Developing a consensus on ethical rules has been regarded critical to developing an ethical organization. This study proposes that explicit ethical rules are valuable as a foundation for employees to discuss possible ethical violations open-mindedly, and in a manner that they consider fair to one another and conducive to interpersonal relationships and further discussion. In critical incident interviews, 101 Chinese mainland employees described a specific occasion where their ethical values were at issue. Case examples and structural equation analyses indicated that the presence of clearly formulated ethical rules facilitated the open-minded discussion of opposing views, also called constructive controversy, regarding actual ethical issues, that in turn developed interactive justice, strengthened interpersonal relationships, and promoted confidence in future discussions within the organization about ethical issues. These results were interpreted as suggesting that codes of ethics and constructive controversy helped employees to identify common boundaries and to avoid personal antagonism. However, explicit codes and engagement in constructive controversy had no impact on the furtherance of employees' own ethical values, a result that was interpreted as indicating that ethical codes may fail to empower employees to develop and apply their own ethical values if they are imposed top-down.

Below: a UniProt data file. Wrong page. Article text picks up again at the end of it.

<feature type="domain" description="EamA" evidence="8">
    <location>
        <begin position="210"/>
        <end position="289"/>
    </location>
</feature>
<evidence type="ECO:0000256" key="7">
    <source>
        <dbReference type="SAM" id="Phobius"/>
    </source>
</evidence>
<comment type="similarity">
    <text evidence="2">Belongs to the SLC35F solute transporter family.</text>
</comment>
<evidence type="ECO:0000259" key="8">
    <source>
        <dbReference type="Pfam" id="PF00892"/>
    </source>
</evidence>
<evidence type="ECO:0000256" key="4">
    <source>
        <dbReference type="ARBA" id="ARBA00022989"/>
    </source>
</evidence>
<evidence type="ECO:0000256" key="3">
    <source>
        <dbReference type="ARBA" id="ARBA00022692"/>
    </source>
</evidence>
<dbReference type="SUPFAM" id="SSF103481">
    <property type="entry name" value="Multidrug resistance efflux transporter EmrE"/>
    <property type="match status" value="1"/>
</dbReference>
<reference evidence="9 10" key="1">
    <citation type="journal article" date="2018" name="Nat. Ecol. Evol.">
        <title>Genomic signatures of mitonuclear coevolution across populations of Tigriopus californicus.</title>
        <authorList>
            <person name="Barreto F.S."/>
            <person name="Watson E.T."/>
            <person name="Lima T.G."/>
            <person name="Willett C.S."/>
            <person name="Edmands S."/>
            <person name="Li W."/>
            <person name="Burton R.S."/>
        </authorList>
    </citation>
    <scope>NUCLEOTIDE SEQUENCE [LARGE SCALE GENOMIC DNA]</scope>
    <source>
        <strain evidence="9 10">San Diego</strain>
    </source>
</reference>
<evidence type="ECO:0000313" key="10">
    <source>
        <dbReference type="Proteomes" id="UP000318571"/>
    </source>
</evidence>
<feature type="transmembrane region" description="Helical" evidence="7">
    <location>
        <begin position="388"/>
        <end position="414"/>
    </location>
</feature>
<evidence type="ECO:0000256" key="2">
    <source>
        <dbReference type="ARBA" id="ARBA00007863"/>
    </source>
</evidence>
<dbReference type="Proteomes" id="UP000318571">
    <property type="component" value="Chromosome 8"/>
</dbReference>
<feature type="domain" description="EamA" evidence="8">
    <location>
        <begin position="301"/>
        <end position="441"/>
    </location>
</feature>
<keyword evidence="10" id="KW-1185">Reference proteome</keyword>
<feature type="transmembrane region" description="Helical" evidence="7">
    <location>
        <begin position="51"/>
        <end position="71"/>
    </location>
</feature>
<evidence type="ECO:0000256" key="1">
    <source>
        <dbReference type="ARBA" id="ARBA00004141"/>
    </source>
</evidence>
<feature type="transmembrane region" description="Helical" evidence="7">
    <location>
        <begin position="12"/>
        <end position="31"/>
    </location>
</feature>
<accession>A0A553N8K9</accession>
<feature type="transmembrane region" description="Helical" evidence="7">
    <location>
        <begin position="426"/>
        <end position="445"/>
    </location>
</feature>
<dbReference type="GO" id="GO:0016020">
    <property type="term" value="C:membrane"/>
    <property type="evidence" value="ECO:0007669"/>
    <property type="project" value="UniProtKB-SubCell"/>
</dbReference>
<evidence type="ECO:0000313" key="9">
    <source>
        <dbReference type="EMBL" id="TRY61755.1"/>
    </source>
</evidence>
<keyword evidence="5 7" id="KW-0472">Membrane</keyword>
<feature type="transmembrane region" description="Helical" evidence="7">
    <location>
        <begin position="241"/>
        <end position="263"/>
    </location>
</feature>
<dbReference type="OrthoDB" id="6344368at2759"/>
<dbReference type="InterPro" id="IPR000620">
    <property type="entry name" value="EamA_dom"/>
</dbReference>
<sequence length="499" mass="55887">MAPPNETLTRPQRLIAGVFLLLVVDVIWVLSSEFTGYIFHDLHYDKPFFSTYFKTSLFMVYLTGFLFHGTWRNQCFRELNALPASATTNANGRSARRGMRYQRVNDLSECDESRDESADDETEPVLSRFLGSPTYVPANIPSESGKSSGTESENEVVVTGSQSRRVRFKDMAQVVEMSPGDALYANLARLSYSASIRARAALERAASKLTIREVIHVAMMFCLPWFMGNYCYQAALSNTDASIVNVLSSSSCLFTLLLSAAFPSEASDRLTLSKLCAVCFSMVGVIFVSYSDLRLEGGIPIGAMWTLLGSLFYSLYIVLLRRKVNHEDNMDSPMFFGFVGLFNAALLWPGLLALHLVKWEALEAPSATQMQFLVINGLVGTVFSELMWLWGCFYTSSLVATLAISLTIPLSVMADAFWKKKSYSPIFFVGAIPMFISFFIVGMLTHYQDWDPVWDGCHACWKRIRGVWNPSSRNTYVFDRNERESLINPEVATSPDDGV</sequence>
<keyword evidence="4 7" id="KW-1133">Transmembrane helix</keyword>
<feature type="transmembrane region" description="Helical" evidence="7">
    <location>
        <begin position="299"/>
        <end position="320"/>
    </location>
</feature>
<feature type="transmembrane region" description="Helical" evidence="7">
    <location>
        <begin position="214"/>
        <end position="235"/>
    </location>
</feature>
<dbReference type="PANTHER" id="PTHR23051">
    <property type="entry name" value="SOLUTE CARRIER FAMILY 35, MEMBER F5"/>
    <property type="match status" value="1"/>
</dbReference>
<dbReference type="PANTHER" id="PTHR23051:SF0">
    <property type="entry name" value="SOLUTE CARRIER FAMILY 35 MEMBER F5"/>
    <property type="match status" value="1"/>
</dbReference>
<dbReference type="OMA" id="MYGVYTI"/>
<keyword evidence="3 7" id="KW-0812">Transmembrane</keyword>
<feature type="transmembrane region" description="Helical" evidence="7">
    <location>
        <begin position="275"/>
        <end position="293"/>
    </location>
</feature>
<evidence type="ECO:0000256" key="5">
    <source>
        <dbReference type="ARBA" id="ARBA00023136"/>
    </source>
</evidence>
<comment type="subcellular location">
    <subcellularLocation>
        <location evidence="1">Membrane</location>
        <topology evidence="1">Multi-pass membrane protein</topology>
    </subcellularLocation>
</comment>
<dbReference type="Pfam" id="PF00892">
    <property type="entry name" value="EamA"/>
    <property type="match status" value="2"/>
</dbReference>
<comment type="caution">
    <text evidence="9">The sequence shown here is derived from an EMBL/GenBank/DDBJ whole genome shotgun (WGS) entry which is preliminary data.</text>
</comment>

|Number of pages||18|
|Journal||Journal of International Business Ethics|
|Publication status||Published - 1 Jul 2009|
- constructive controversy
- ethical rules